State Revolving Funds (SRFs)

The EPA and states administrate two major State Revolving Funds (SRF) Programs. Under both programs the federal government provides "capitalization grants" to states, provided that states match those funds with a contribution of at least 20%. Federal and state resources are pooled in State Revolving Funds, which in turn provide low-cost loans and other types of assistance to utilities. Revolving funds recycle funds and thus reduce the need for federal grant funding in the future. Several states have increased the funds available by issuing bonds secured by capitalization grant funds. These bond issues have provided twice as much funding as the grants themselves. Some time before 2001 the SRF bond sector received a AAA bond credit rating from a major credit rating agency - the only segment of the municipal bond market to achieve that distinction. [ [http://www.epa.gov/owm/cwfinance/cwsrf/progress.pdf EPA CWSRF 2001 progress report] p. 3 and p. 14 ]

The first SRF, called Clean Water State Revolving Fund, aims at reducing pollution. It finances not only sanitary sewers, stormwater drainage and wastewater treatment plants, but also nonpoint source pollution control such as erosion control and wetland protection and restoration. While most of the funds have historically been directed at municipalities, homeowners and nonprofit organizations are also eligible to receive funds. On average interest rates are 2% and loans can be up to 20 years. They can fund up to 100% of project costs. Created in 1987, the program has so far disbursed more than US$ 60 billion, or US$ 4.5 billion annually in recent years. In 2006, 21 percent of funding was channeled to small communities with populations less than 10,000 inhabitants. Eligibility criteria vary by state, since states are the main administrators of the program. [ [http://www.epa.gov/owm/cwfinance/cwsrf/index.htm EPA Clean Water State Revolving Fund 1] and [http://www.epa.gov/owm/cwfinance/cwsrf/cwsrf.pdf EPA Clean Water State Revolving Fund 2] ]

The second group of funds, called Drinking Water State Revolving Funds, was created in 1997 using the Clean Water State Revolving Fund as a model. It specifically targets drinking water supply infrastructure as opposed to wastewater infrastructure. A particular feature of the funds is that states can set aside a portion of their capitalization grants to fund activities including source protection, capacity development and operator certification. EPA allocates funds to states based on a drinking water infrastructure survey carried out by EPA every four years. However, every state is guaranteed to receive at least 1% of the funding. States in turn allocate funds to utilities according to a ranking that uses criteria established by law. Priority is given to eligible projects that:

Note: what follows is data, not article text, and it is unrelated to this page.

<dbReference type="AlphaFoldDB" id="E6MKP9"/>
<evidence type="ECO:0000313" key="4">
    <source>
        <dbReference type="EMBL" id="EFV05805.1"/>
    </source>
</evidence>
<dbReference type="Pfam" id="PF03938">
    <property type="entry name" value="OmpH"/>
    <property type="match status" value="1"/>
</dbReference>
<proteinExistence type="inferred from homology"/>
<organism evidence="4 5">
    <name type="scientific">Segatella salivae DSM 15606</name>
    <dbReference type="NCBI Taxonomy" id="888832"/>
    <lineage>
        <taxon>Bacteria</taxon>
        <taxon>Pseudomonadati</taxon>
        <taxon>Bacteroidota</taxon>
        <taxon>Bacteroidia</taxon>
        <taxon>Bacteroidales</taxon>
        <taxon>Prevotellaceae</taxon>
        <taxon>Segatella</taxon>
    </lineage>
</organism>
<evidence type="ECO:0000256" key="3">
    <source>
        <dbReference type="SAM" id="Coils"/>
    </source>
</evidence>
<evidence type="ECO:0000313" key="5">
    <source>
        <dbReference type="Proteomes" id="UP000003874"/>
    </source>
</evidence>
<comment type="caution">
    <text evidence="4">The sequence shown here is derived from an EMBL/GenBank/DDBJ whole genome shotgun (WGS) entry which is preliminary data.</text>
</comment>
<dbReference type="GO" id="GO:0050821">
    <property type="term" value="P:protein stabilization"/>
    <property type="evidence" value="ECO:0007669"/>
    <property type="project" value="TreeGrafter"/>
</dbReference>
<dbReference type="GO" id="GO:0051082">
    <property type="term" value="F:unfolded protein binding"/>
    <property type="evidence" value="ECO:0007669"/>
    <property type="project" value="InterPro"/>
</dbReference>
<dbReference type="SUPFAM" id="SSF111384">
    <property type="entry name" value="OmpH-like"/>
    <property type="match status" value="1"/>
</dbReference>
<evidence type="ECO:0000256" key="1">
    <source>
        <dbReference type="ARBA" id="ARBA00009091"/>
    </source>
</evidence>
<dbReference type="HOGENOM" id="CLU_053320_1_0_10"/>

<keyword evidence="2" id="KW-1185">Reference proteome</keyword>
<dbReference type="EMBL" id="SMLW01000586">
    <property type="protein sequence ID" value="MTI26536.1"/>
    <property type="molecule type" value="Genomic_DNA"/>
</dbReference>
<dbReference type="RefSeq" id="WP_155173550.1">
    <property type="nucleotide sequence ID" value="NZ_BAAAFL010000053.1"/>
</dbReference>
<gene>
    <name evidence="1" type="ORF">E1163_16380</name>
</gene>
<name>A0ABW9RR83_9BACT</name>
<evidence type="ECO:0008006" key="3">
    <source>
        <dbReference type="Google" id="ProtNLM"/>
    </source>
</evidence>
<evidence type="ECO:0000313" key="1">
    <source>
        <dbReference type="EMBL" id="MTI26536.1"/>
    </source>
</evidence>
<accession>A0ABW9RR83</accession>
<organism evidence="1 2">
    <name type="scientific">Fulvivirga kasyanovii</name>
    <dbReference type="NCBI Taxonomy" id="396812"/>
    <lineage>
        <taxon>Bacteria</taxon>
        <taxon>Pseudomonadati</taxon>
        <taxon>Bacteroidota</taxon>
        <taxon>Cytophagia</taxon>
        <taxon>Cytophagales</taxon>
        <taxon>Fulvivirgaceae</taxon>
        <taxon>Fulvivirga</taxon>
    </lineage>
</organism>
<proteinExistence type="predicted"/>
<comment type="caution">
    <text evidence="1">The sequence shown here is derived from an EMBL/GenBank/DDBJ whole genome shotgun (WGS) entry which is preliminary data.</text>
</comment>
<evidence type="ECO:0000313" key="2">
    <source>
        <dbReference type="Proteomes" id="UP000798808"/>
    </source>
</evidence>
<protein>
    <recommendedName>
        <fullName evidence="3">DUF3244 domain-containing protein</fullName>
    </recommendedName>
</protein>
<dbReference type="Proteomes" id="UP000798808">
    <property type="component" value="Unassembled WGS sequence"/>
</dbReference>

* address the most serious risk to human health;
* are necessary to ensure compliance with the requirements of the Safe Drinking Water Act; and,
* assist systems most in need, according to State-determined affordability criteria. [ [http://www.epa.gov/safewater/dwsrf/frequentquestions.html EPA DWSRF Q&A] ]

The program has provided nearly $9.5 billion of low-interest loans between 1997 and 2005. At least 15% of the funds are directed at small communities.

Federal assistance to small communities

In rural areas, the United States Department of Agriculture provides grants, loans and loan guarantees for water supply and sanitation in small communities (those with less than 10,000 inhabitants), in addition to technical assistance and training. [ [http://www.usda.gov/rus/water/index.htm US Department of Agriculture] ]

Investment

Past investment. According to a report by the Water Infrastructure Network in 2000, investment in water and sanitation in the U.S. stood at about US$18 billion per year in the early 1990s (measured in 1997 prices), including US$10 billion for water supply and US$8 billion for wastewater. [ [http://www.win-water.org/reports/winreport2000.pdf Water Infrastructure Network:Clean & Safe Water for the 21st Century, 2000] , p. 2-3. Financing costs as well as operation and maintenance costs were estimated separately and are not included in these figures. The estimates are in 1997 prices.]

Investment needs. Estimate of investment needs vary depending on the assumptions made, definitions used and when the estimate was made. The 2000 report by the Water Infrastructure Network (WIN) estimated investment needs for the period 2000-2019 at US$37 billion per year (US$19bn for water and US$18bn for wastewater), or twice as much as current investments. [ [http://www.win-water.org/reports/winreport2000.pdf Water Infrastructure Network:Clean & Safe Water for the 21st Century, 2000] , p. 3-1. Financing costs as well as operation and maintenance costs were estimated separately and are not included in these figures. The estimates are in 1997 prices. ] . The report cites more stringent federal requirements for drinking water safety and water quality and the costs of replacing aging and failing infrastructure as reasons for the increase. The impact of climate change on investments needs was not yet taken into account in this report.

In 2008 the American Water Works Association (AWWA) stated that investment in water and sanitation will have to be "over US$ 250 billion above current levels of spending in the next 20 to 30 years" to replace ageing infrastructure. [ Gary Zimmerman, Executive Director of AWWA in the IWA 2008 Yearbook, p. 34 ] . On an annual basis, this estimate corresponds to less than US$12.5 billion of additional investment needs for water and sanitation. It is thus lower than the WIN estimate of 2000, although significant increases in construction prices have occured since the WIN estimate was made.

The EPA estimated total investment needs in drinking water and sanitation at US$24 billion annually, brlemd down in US$14 billion for drinking water (2003 estimate) and US$10 billion for sanitation (2007 estimate). Specifically, concerning drinking water supply, the EPA estimated in its Third Drinking Water Infrastructure Needs Survey conducted in 2003 that $276.8 billion would have to be invested between 2003 and 2023 (US$14 billion per year). This compares to an estimattion of US$ 165.5 billion only four years earlier when the Second Survey had been conducted. [ [http://www.epa.gov/safewater/needssurvey/index.html Drinking Water Infrastructure Needs Survey and Assessment] ] One possible reason for the increased estimate is that the survey captured previously underreported needs for infrastructure rehabilitation and replacement. [ [http://www.epa.gov/safewater/needssurvey/pdfs/2003/report_needssurvey_2003_es.pdf Executive Summary of the Third Drinking Water Infrastructure Needs Survey] , p. 5 ]